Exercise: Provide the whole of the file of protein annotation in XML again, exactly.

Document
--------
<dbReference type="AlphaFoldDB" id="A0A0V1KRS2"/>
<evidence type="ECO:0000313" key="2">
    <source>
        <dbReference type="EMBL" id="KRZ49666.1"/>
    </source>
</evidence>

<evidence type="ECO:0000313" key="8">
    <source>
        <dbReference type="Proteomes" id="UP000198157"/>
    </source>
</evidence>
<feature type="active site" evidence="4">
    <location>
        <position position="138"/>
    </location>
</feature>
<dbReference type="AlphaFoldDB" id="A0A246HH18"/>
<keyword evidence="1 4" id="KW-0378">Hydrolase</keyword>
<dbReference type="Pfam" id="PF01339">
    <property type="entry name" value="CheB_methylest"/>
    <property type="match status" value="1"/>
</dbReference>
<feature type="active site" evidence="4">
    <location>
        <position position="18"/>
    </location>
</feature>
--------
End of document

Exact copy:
<dbReference type="AlphaFoldDB" id="A0A0V1KRS2"/>
<evidence type="ECO:0000313" key="2">
    <source>
        <dbReference type="EMBL" id="KRZ49666.1"/>
    </source>
</evidence>

<evidence type="ECO:0000313" key="8">
    <source>
        <dbReference type="Proteomes" id="UP000198157"/>
    </source>
</evidence>
<feature type="active site" evidence="4">
    <location>
        <position position="138"/>
    </location>
</feature>
<dbReference type="AlphaFoldDB" id="A0A246HH18"/>
<keyword evidence="1 4" id="KW-0378">Hydrolase</keyword>
<dbReference type="Pfam" id="PF01339">
    <property type="entry name" value="CheB_methylest"/>
    <property type="match status" value="1"/>
</dbReference>
<feature type="active site" evidence="4">
    <location>
        <position position="18"/>
    </location>
</feature>